Jabiru is gearing up for their annual cultural event, the perfect place to soak up some incredible art, food and music, not to mention the last wonderful days of the Dry.
Top Enders have roughly one month left of this particularly gorgeous weather, or until the idea of spending a day outdoors becomes a thing to resist rather than to relish. While there’s still time, why not take a journey to Jabiru for the Mahbilil Festival, an annual event taking its name from a seasonal zephyr characterising Gurrung, the Gundjheimi word for the short season preceding the build-up.
“Mahbilil Festival is a community festival that’s been going since the mid-80s,” Festival director Andrish Saint-Clare explains. “Although back then it was more of a ‘get drunk, jam a bit and fly a few kites’ kind of thing.” Saint-Clare came on board in 2004 to focus the festival on the rich cultural content of the Territory’s remote Indigenous communities, both in the immediate region and beyond. The festival has since developed into an event sharing many facets of Aboriginal culture. This year expect a performance by the critically-acclaimed Black Arm Band, the taste of bush tucker including the signature earth- baked magpie goose dish, and visually striking lantern sculptures throwing traditional rock art designs into three glowing dimensions.
Local artist Techy Masero is behind Mahbilil Festival’s trademark lanterns, and shares Saint-Clare’s philosophy that the festival should draw the majority of its content from the wider region’s traditional resources in her own creative process. “It’s been very rewarding because there is the understanding that when we are working, really the Aboriginal artists are facilitating the works,” says Masero, who sought and received permission from community elders to reproduce the ancient images. “It’s a combination of a different artform and their traditions.”
It was only over the course of several years that Masero was collaborating with Aboriginal artists that she was given the go-ahead to represent the sacred yawk yawk (mermaid) spirits in the otherworldly, mermaid-like figures that hover just above Lake Jabiru. “The yawk yawk needed to be a specific design, so when I asked permission to represent them it was quite a big step,” she reveals. “It’s not something where you can just go and say, ‘Look, I want to do this.’”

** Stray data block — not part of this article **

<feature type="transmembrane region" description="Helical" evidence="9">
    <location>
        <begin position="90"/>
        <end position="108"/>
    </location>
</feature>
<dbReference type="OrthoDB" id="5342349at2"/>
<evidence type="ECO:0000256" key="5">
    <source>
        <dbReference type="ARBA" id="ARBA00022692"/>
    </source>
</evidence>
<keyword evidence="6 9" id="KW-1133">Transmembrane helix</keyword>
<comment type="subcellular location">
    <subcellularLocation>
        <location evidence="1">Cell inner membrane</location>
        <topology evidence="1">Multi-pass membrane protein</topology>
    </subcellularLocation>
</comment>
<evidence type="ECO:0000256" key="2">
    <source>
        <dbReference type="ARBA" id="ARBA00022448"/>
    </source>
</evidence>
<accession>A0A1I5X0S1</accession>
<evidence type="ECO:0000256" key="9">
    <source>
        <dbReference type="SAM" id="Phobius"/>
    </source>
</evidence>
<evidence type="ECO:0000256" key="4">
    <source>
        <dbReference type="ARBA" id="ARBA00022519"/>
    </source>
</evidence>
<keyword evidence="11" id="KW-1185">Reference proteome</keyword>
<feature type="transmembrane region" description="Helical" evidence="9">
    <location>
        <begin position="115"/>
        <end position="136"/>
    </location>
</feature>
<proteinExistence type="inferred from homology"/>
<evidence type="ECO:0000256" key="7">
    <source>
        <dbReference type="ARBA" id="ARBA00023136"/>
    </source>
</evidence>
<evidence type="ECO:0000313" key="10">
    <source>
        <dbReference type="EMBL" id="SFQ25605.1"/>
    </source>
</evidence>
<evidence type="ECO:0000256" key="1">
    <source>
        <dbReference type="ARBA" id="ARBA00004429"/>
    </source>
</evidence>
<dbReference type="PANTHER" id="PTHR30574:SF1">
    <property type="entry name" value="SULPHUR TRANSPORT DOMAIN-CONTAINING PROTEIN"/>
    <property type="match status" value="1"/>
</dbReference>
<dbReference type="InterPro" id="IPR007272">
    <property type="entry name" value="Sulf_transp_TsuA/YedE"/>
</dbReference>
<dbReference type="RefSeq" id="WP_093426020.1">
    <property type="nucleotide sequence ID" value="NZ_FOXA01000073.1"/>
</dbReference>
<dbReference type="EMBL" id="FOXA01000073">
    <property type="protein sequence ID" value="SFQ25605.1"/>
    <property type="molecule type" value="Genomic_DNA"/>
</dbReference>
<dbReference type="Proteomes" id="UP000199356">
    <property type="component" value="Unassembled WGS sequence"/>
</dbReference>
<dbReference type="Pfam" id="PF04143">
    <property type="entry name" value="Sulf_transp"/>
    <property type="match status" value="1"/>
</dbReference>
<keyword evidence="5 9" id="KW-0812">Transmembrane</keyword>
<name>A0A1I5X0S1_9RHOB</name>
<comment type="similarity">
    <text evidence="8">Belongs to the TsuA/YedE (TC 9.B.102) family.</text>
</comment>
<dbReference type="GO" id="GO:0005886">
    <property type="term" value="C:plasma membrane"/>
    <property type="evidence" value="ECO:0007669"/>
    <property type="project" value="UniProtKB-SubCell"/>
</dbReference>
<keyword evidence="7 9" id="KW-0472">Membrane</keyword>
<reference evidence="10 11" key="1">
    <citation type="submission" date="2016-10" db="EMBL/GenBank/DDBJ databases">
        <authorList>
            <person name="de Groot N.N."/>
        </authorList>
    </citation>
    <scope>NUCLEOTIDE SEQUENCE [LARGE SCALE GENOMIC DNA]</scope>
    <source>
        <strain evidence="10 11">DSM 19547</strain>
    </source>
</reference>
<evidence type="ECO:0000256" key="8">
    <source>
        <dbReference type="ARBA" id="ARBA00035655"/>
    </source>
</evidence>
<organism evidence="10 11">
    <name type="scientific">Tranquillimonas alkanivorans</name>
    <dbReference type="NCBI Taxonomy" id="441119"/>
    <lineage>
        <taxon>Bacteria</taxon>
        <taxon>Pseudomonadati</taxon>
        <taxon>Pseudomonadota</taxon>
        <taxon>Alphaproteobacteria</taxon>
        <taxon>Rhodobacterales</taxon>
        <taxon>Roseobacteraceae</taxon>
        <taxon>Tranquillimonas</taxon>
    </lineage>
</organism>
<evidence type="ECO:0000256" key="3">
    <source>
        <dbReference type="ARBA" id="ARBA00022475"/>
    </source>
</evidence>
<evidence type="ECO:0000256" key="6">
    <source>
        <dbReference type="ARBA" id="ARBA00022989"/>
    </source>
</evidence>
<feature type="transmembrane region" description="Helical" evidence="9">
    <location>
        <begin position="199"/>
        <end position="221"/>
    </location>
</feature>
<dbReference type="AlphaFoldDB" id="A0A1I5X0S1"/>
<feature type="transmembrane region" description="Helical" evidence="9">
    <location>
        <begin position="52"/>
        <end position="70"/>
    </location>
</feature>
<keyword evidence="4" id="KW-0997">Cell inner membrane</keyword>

Performing fire artist Peter Stafford, or Psycus Pete as he is known on-stage, has also discovered how being a returning artist at Mahbilil Festival is an inroad to bigger and better things. Stafford and performing partner Steve Kelly spend a week immediately prior to the festival running circus skills workshops at the local school. The stint of training leads up to a Mahbilil Festival production showcasing the community’s young performing talent. “I’m very excited about coming back this year, and I’m sure the children are as well,” Stafford enthuses. “We’ve got quite a popular little base over there at the moment, having gone there the last few years.”
Although Stafford and Kelly throw in a professional performance of their own for the presentation, Stafford notes that some workshop attendees have significantly developed performing skills picked up from Mahbilil Festivals past. “I’d say almost half of the kids that we have from the shows of the previous year come back interested, which is awesome because we can take that skill level to the next level,” he continues. “We’ve already got that initial building up of confidence and getting some bonding happening. It can often take a while to get that confidence between kids, especially in the more remote communities.”
It’s fair to say the Territory’s regional festivals have had a tougher time of it this year with Barunga Festival, Fred’s Pass Rural Show and the Alice Springs Beanie Festival having all teetered precariously on the edge of not happening at all. “All through the NT its been very difficult this year,” Saint-Clare confirms, adding that the Mahbilil Festival has also felt the squeeze, to the extent that it has sought extra funding from further afield. Yet Saint-Clare is adamant that festivals such as Mahbilil are well worth fighting for: “It’s about more than just putting on a concert and a dance. There’s a whole social aspect that goes with that.”